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l August 2003 l

The Kashmir Bachao Andolan Publication

l Vol 2, No 4 l

S T A T E C R A F T

India & China: On a path of cooperation

S Sethuraman


The Prime Minister’s six-day landmark visit to China has opened up new vistas of many-sided cooperation between the world’s two largest and most populous developing countries in the political, economic and cultural fields on a long-term basis which would make for a "qualitatively new relationship" for the two Asian giants. The "common interests" of the two countries, in bilateral and global affairs, are underlined in the Declaration issued during Shri Atal Bihari Vajpayee’s visit (June 22 to 27, 2003). The important concern of a settlement of the border question has to be viewed in the perspective of the comprehensive agenda of enhanced cooperation as outlined in the Declaration.

 

It is customary to judge the outcome of such high-level visits in terms of positive gains for each country. Hence the assessments by experts and commentators, drawing their own inferences, often tend to vary. What is germane is to determine whether results belied expectations from the visit, keeping in view the historical background of Sino-Indian relations, which suffered badly after the l962 border war and the subsequent halting moves toward normalization of relations. In this sense, the visit may be regarded as highly successful.

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Boundary Settlement

The settlement of border issue is still pending. The process of clarification of the Line of Actual Control (LAC) was delayed due to differences of perception of the LAC and this, in turn, deferred the exchange of maps in the western sector. Nevertheless, peace and tranquility has been maintained by the two sides in the border areas as per the 1993 accord reached during the former Prime Minister Narsimha Rao’s China visit.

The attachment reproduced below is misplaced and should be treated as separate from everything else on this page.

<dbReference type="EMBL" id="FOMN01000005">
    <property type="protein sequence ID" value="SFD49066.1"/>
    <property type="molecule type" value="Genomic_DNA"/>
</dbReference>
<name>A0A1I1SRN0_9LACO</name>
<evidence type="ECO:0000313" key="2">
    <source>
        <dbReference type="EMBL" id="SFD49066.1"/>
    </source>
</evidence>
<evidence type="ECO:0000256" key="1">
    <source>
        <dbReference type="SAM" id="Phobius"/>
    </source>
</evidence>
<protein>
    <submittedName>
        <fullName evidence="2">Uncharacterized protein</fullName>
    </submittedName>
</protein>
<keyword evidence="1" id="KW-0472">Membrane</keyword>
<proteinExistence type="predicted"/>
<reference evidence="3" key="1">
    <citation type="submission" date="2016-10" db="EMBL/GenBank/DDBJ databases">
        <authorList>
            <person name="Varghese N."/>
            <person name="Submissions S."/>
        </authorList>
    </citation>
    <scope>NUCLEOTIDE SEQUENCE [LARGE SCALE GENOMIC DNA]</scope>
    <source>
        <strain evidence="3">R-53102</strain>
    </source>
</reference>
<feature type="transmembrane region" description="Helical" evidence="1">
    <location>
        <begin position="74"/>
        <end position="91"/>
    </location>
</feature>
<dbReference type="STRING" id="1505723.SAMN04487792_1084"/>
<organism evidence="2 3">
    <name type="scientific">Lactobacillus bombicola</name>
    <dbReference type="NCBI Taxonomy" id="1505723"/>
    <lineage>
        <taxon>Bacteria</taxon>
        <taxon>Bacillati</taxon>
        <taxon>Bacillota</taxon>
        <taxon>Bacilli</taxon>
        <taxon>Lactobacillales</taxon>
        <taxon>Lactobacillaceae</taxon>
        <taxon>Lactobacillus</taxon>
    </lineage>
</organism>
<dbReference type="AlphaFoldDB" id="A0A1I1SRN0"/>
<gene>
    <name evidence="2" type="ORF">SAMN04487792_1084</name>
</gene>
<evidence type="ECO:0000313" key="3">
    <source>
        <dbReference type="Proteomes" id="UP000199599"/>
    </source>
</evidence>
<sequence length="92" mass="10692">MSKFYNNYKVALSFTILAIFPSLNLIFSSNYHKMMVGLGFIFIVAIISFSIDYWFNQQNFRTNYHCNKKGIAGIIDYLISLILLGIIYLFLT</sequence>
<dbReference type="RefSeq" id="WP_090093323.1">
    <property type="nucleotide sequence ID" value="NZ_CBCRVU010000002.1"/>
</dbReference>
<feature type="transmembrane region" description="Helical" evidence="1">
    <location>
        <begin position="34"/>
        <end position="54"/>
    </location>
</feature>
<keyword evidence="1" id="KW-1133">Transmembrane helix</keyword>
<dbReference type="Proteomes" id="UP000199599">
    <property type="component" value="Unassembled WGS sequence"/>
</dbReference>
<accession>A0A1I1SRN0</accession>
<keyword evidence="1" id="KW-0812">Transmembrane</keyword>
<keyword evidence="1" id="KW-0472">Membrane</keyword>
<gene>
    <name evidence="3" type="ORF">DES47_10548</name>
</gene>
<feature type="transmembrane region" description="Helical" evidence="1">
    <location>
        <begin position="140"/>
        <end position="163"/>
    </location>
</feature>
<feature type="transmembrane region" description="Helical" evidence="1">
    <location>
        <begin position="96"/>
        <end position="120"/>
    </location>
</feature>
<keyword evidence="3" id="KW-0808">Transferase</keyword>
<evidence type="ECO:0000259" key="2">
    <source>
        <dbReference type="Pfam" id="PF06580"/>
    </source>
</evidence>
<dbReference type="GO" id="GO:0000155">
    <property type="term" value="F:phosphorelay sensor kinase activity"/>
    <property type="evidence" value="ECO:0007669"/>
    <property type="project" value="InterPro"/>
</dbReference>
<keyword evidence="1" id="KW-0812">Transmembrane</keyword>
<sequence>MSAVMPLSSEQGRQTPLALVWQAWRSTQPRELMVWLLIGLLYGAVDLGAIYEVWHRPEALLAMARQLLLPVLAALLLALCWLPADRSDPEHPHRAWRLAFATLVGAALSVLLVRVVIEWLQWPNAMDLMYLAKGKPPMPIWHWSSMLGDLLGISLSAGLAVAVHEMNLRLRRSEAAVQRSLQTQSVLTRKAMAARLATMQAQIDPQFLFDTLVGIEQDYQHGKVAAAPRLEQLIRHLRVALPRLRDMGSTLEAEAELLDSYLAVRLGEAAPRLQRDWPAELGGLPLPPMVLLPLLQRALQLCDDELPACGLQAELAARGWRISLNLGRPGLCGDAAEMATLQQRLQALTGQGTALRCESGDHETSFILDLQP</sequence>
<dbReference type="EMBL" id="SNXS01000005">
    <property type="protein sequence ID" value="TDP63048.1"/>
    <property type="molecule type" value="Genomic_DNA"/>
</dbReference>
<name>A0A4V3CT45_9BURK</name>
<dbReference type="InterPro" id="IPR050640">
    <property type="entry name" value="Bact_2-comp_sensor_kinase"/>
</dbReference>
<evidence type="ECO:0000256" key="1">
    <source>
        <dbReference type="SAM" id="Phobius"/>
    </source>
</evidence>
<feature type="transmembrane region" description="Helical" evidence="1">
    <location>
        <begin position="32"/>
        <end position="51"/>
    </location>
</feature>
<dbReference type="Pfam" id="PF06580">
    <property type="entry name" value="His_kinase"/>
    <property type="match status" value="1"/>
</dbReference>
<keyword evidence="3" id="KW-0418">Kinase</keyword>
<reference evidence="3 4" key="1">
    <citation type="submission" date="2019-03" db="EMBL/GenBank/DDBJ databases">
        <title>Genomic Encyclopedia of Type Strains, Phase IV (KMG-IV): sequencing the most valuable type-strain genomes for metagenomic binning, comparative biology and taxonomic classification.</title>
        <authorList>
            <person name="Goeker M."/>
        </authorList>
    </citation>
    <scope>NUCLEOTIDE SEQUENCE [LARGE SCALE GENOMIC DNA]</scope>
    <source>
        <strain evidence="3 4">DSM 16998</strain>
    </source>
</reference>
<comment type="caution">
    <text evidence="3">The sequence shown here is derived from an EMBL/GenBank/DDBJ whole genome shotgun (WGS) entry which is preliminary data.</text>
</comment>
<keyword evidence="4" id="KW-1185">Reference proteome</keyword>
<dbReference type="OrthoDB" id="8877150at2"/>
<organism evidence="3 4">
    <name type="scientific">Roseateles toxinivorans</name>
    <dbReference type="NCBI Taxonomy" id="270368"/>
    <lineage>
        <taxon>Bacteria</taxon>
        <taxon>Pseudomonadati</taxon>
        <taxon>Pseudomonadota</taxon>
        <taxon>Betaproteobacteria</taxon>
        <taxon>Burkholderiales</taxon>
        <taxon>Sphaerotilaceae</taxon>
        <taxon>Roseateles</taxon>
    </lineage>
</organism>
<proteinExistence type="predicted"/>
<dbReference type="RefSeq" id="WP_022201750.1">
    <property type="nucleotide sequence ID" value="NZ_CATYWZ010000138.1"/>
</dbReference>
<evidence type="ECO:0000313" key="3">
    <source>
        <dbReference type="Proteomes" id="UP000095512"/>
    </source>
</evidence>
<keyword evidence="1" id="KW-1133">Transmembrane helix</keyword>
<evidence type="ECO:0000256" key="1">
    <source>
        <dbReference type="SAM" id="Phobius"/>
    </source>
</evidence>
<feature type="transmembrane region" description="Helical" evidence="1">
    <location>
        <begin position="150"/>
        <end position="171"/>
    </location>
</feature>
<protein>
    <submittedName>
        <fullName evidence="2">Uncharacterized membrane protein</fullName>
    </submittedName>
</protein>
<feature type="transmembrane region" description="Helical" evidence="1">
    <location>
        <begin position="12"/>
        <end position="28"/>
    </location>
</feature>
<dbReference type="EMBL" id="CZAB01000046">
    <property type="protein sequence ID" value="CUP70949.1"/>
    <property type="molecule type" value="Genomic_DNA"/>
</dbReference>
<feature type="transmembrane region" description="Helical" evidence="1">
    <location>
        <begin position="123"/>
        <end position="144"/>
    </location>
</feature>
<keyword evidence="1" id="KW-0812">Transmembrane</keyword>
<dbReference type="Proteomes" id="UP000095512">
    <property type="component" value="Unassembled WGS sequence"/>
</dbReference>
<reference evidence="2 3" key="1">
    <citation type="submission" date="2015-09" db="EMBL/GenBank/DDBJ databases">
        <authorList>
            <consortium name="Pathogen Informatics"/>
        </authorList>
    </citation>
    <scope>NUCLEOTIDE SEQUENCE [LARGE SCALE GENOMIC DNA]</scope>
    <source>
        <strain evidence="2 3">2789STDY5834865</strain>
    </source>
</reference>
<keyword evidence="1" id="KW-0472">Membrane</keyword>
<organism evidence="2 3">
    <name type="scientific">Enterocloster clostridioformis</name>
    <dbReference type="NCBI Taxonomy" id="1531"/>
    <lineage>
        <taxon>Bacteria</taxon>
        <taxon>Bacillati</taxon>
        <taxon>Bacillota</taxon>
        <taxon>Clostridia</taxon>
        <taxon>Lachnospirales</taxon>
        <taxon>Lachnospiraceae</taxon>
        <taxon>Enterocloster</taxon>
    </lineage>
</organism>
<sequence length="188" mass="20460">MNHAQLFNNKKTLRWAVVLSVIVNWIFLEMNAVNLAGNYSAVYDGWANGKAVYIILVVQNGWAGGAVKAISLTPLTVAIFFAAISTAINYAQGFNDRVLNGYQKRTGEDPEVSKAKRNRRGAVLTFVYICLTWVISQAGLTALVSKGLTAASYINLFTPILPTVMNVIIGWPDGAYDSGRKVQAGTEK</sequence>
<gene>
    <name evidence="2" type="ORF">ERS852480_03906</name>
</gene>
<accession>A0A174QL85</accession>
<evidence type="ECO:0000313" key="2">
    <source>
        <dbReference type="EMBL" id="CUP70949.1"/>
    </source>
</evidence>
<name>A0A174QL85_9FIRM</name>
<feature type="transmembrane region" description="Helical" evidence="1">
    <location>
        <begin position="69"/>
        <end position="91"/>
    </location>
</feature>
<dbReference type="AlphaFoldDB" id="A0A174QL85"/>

Significantly, in the light of Shri Vajpayee’s talks with his Chinese counterpart, Mr Wen Jiabao and other leaders, the two countries have agreed to nominate a Special Representative each to explore, from the "political perspective" of the overall bilateral relationship, "the framework for a boundary settlement". India has named the National Security Adviser, Shri Brajesh Mishra, for this purpose and the Prime Minister indicated on his return to New Delhi on January 27 that the special representatives would begin their work immediately and "the effort would be to resolve the border problem as early as possible".

This represents an advance over what looked like a frozen situation, and Shri Vajpayee feels this new initiative would help to speed up progress toward finding a solution on the border issue. The Declaration expressed the readiness of the two countries to seek a "fair, reasonable and mutually acceptable solution through consultations on an equal footing". It is also agreed to continue implementation of earlier agreements including the clarification of the 4000-km Line of Control. Hopefully, these steps would proceed in a way as to impart substance to the new road map of friendship embodied in the Declaration.

Border Trade